Set your time machine back to 1989, and you’ll enter a different world. It’s hard to believe, but just 15 years ago, everyday audio technologies and products like Pro Tools, ADATs and DA-88s simply didn’t exist. That year’s “affordable” digital 8-track was defined as Yamaha’s $30,000 DMR8; a Sony PCM-3348 48-track would set you back a cool quarter million and the first digital audio sequencers were still a year away. Even the Mac IIci — that year’s hottest computer — was priced at a hefty $6,700 for a then-blazing 25MHz 68030 processor with an 80MB hard drive and a whopping 4 megs of RAM.
The MIDI keyboard revolution was well underway and musicians everywhere were seeking a mixer that was affordable, solid and good-sounding. The outlook seemed bleak for anyone looking to make great music on a budget. Fortunately, help was on the horizon in the form of Tapco founder Greg Mackie, who, in 1989, launched a new company bearing his name and sold a couple hundred of its first LM-1602 line mixers. But it was Mackie’s CR-1604 compact 16-channel mixer unveiled about a year later that spawned a revolution of its own.
Besides offering rock-solid construction (frequently described as “built like a tank”), the CR-1604 ushered in some slick new concepts. Although a rackmount design, it could easily be used as a desktop mixer; its clever Rotopod chassis allowed connections to be accessed either from the front or the top of the unit. The CR-1604 also had a rugged internal power supply, a feature that’s almost unheard of in a market flooded with “budget” mixers equipped with flimsy wall wart supplies. But best of all, the CR-1604 did the impossible: It sounded great and carried a rock-bottom price that anyone could afford.
Soon, Mackie had sold tens of thousands of the mixers. The audience included not only struggling bands and musicians, but also working pros everywhere who used them as submixers in high-end studios, on top tours, during post-production for feature films and on live broadcast events such as the Olympics. The CR-1604 was unquestionably a hit, but Mackie didn’t stop there. Several years later, the original CR-1604 was replaced by the VLZ and current VLZ Pro Series, which featured expanded EQ capabilities and XDR™ (Extended Dynamic Range) premium, studio-grade mic preamps. Retaining the pro build quality while expanding the capabilities of the classic CR-1604, it’s no surprise that its predecessors have encountered such worldwide success.
At last month’s NAMM show in Anaheim, Calif., Mackie unveiled the next generation in its legacy of compact mixers. Known as “Onyx” (the name is taken from a reference to the Onyx XDR low-noise, all-discrete mic preamps used in other Mackie pro mixers), the series includes three models, all with new equalizers by noted designer Cal Perkins.
The top-of-the-line Onyx 1640 is a 4-bus, 16-channel (16 mono mic/line inputs) mixer with a 4-band (two sweepable mids) equalizer and the popular Rotopod chassis for flexible cable interfacing. The other two Onyx models are both 2-bus designs. The 16-channel (eight mic/line and four stereo line inputs) Onyx 1620 shares the same EQ as the Onyx 1640, while the compact 12-channel (four mic/line and eight line inputs) Onyx 1220 has a 3-band EQ with a sweepable midband. All have individually switchable 48VDC phantom powering as standard.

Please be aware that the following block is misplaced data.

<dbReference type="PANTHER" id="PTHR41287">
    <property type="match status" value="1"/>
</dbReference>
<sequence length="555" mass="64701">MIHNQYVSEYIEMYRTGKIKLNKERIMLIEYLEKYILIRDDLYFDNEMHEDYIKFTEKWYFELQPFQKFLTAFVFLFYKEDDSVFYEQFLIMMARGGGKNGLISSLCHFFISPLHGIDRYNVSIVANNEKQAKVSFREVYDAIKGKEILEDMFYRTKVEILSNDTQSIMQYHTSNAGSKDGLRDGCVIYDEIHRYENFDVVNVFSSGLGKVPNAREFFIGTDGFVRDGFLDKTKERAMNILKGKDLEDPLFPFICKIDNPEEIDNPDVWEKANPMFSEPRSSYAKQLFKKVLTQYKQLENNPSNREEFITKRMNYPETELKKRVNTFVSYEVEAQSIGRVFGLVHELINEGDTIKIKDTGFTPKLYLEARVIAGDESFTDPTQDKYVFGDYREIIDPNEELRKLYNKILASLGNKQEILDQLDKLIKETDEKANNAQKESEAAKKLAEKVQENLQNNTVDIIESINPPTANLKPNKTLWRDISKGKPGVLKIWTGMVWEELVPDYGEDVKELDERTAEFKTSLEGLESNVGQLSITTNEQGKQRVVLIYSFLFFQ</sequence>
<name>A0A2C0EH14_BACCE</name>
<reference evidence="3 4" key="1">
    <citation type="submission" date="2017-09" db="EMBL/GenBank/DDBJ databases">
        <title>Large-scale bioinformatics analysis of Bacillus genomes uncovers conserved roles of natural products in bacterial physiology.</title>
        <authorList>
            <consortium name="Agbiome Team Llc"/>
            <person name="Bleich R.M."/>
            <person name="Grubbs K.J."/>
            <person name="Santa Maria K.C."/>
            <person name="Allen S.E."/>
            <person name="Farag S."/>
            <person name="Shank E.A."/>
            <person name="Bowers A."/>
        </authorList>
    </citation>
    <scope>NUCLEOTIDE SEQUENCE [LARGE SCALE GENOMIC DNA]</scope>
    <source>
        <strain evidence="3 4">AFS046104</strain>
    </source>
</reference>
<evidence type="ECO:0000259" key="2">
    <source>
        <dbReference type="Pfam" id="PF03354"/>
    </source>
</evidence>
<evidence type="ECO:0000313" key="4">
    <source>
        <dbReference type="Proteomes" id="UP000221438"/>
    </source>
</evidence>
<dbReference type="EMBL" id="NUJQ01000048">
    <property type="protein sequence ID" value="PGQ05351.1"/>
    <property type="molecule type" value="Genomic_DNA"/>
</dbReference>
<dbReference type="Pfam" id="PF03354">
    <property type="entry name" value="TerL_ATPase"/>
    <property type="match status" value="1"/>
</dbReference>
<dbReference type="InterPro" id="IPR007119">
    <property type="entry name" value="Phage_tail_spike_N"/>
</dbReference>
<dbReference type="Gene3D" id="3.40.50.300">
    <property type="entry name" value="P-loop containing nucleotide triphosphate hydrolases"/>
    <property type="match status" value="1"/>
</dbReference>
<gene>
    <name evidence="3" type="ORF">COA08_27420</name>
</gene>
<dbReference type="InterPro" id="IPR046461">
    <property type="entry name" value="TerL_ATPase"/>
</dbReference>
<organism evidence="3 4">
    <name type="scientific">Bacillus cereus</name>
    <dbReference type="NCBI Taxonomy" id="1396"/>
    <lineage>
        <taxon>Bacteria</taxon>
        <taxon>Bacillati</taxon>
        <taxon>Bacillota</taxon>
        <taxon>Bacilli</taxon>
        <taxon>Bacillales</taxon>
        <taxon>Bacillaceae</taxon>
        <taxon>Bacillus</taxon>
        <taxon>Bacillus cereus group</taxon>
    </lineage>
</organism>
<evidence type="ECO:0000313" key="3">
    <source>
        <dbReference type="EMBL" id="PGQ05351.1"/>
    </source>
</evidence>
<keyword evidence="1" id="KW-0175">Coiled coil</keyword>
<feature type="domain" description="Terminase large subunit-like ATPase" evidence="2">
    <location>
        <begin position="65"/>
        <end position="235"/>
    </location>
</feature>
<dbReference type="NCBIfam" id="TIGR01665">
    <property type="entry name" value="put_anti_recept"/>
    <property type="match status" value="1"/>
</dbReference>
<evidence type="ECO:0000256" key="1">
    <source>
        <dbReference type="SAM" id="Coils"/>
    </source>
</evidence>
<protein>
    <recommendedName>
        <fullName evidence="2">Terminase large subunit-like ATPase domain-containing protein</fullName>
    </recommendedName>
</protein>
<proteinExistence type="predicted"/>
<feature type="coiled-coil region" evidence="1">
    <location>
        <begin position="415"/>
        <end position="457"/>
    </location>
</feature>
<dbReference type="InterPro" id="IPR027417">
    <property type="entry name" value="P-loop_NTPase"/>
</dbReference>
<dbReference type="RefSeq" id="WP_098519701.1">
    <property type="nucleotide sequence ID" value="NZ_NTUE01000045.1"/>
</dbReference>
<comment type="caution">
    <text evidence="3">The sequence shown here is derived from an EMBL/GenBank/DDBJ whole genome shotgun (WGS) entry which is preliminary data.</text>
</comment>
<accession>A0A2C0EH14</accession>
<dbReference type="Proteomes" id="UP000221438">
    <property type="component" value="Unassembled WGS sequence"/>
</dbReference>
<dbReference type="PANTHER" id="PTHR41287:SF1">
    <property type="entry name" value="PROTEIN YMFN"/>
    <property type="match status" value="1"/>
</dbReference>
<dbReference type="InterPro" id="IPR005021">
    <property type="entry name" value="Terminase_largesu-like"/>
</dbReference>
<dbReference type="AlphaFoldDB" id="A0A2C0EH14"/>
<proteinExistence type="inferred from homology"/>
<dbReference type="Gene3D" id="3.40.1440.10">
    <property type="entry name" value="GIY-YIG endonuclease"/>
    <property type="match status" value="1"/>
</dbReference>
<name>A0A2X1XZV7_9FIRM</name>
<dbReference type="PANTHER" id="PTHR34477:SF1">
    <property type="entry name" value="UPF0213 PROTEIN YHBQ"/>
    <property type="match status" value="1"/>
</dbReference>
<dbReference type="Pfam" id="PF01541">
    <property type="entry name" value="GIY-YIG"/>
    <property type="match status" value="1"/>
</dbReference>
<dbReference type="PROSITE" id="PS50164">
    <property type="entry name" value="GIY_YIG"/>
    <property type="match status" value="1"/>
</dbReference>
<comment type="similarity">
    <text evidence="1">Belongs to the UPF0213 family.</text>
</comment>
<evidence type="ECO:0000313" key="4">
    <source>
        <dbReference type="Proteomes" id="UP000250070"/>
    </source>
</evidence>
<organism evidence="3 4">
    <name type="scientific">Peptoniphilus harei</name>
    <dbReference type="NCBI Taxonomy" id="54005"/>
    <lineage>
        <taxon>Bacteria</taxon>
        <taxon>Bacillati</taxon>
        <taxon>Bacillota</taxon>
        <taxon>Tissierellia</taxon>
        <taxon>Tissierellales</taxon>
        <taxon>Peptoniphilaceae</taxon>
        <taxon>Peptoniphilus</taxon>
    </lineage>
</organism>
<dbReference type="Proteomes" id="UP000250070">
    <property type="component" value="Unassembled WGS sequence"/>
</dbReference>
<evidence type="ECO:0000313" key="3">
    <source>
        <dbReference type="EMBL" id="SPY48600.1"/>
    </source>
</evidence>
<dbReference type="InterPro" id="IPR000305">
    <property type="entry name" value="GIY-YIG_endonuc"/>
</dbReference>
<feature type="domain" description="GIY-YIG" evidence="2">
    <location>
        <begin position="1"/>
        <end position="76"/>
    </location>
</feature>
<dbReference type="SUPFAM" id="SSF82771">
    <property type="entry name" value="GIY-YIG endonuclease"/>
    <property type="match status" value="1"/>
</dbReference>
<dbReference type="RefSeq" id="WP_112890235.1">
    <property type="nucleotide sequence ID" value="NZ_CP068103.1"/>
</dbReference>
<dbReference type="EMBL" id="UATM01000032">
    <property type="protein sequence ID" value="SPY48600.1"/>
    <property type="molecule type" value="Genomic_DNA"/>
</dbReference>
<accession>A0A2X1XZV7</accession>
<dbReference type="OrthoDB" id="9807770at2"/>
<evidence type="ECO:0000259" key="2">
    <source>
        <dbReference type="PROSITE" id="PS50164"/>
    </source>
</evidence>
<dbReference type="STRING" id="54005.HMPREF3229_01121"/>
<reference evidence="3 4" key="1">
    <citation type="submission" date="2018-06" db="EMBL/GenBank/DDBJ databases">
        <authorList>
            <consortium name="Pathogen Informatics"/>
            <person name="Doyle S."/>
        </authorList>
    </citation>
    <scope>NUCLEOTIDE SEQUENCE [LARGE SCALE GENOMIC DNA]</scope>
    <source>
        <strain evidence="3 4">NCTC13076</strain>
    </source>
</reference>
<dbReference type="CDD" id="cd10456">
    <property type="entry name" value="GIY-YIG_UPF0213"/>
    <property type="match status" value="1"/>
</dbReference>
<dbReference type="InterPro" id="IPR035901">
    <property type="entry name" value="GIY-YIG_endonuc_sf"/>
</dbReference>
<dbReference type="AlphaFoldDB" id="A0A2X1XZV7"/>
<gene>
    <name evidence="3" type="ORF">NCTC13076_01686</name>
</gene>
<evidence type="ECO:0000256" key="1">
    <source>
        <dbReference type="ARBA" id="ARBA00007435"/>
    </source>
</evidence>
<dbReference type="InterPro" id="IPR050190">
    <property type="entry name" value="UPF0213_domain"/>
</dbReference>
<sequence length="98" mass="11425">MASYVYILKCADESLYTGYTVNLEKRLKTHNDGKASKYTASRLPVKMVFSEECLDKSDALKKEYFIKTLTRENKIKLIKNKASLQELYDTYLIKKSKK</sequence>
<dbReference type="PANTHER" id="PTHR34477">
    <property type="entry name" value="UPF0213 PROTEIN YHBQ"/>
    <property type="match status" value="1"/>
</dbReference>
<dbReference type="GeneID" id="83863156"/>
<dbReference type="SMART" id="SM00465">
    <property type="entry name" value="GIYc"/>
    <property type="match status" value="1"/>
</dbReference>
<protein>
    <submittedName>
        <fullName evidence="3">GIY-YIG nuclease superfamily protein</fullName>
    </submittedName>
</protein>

With just the new EQ, the Onyx line would be an impressive upgrade, but the mixers go much further. Each channel has a 4-segment LED input meter for more flexibility than a simple clip light, especially useful when optimizing the gain trims on highly dynamic sources. The talkback section operates with either an external mic (via a rear panel XLR input) or the condenser mic element built into the top panel. The first two channels of each mixer can be switched to handle a hi-Z direct instrument input, offering precise impedance matching for connecting electric guitars, basses, etc., without needing an outboard direct box. Speaking of direct connections, the rear panel has balanced +4dB analog direct outputs for every mixer channel on D25-sub connectors using the industry-standard Tascam DA-88 pinout, so users can use off-the-shelf XLR or ¼-inch TRS snakes for fast interfacing to pro recorders or workstations.
Perhaps the most exciting and useful new function in the Onyx line is an option for a 24-bit/96kHz FireWire (IEEE 1394) interface, which plugs into a rear panel card slot. The option allows streaming of up to 18 channels of multitrack audio to a computer and simultaneously returns two channels (the L/R mix) back to the console for monitoring through the control room/phones/talkback matrix, creating an effective front end for any DAW. In remote recording applications, the FireWire option offers a powerful multitrack interface for live recording. In the most basic application, a band could simply add an Onyx mixer, a FireWire cable, recording software and a laptop computer and create fast, quality portable recordings — anywhere. In a more complex arrangement, the Onyx could be used as a bank of high-end preamps, feeding a house rig via the D25-sub direct outs, monitors via the subgroup outs and the FireWire routing to a DAW. The possibilities are nearly endless.
Fifteen years after the company’s founding, Mackie is set to spark another recording revolution with the introduction of the Onyx line. “Like the original CR-1604, the Onyx mixers continue Mackie’s tradition of bringing high-end performance within the reach of working professionals,” says Mackie senior VP of marketing and product development Ken Berger. “We can’t think of a more appropriate way to celebrate 15 years of Mackie innovation than to redefine the category that we created.”
For more information, visit www.mackie.com.
George Petersen is Mix‘s editorial director.